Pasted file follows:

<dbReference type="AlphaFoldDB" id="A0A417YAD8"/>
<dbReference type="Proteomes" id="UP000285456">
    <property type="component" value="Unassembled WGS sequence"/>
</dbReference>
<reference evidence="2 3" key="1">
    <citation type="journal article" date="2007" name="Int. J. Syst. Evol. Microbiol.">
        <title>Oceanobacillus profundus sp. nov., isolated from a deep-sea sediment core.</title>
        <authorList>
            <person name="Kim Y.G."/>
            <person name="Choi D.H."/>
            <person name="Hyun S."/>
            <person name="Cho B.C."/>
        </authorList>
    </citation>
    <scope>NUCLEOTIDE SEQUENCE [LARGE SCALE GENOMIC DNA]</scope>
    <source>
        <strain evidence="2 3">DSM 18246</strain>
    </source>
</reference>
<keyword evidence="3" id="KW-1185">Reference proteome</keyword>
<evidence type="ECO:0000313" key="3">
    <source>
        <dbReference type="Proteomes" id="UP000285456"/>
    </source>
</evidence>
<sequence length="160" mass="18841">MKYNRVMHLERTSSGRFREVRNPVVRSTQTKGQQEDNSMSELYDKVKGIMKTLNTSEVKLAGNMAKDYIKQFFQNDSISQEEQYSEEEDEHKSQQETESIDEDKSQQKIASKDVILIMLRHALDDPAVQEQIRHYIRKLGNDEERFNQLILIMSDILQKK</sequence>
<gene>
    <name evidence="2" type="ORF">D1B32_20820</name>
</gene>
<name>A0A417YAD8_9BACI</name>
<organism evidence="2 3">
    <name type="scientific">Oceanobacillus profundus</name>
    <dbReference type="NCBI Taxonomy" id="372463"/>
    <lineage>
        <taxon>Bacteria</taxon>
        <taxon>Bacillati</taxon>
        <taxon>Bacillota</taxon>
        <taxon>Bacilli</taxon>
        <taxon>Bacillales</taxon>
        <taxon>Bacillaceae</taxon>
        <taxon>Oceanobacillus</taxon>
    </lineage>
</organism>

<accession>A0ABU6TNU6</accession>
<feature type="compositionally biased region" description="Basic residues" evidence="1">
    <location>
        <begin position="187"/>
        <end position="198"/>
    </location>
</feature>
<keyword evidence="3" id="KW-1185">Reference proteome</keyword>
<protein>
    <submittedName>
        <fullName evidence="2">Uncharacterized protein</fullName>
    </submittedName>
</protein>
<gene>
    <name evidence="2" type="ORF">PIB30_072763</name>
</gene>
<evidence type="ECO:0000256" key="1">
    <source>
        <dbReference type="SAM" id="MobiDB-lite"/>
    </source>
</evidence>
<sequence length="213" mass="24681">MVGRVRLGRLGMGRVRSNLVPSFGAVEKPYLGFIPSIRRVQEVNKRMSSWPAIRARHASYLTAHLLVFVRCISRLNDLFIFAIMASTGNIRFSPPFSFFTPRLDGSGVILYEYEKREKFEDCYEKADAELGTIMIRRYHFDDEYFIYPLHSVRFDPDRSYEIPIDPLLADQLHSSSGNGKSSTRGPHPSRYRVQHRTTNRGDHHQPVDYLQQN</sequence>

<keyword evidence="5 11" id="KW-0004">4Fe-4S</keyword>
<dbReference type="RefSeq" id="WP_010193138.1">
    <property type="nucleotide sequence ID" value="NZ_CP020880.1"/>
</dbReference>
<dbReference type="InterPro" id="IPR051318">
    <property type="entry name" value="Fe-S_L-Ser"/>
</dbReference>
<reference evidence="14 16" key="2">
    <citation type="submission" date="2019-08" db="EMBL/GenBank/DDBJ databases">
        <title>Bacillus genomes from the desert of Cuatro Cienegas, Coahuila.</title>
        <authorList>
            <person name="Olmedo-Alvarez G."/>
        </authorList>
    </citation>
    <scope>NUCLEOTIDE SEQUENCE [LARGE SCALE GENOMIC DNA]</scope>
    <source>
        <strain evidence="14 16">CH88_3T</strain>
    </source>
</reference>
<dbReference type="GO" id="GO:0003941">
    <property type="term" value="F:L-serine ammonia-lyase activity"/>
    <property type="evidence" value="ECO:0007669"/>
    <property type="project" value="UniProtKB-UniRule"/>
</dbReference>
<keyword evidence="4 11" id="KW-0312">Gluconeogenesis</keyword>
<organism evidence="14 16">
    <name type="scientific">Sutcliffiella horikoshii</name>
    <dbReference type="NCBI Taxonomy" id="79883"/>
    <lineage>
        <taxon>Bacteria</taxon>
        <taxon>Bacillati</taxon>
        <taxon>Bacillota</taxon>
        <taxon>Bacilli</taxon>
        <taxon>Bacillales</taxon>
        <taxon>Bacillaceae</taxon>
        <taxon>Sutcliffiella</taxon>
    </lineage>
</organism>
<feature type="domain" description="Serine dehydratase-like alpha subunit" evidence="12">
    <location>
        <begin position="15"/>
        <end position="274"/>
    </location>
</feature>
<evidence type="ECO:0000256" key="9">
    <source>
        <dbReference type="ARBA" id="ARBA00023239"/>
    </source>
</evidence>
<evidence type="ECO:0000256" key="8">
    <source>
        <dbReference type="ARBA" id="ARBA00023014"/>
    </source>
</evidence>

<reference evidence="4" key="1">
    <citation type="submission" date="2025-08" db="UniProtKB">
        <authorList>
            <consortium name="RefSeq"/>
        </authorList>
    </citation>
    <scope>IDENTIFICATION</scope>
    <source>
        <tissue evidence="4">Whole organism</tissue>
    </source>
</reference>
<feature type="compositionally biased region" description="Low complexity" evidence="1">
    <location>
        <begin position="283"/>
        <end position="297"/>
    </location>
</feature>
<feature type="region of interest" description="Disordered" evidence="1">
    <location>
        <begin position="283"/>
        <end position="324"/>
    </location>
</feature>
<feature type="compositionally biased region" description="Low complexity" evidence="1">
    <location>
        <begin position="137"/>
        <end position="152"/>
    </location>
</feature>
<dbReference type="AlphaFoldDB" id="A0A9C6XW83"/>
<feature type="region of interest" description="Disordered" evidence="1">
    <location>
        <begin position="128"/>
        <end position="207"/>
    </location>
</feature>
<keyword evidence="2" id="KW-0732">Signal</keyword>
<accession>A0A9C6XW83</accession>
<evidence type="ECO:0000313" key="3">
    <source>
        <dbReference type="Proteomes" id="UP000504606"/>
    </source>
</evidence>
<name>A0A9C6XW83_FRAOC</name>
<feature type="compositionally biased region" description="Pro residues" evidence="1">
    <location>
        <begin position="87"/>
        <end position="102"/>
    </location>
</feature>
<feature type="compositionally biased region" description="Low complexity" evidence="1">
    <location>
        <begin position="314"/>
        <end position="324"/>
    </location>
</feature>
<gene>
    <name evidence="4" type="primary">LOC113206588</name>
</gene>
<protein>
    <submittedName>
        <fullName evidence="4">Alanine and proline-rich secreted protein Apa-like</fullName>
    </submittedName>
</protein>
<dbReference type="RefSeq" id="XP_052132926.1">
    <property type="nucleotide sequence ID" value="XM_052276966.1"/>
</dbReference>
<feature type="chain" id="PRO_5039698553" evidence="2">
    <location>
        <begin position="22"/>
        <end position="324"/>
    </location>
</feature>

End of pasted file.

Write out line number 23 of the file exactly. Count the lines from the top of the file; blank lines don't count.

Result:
        <dbReference type="Proteomes" id="UP000285456"/>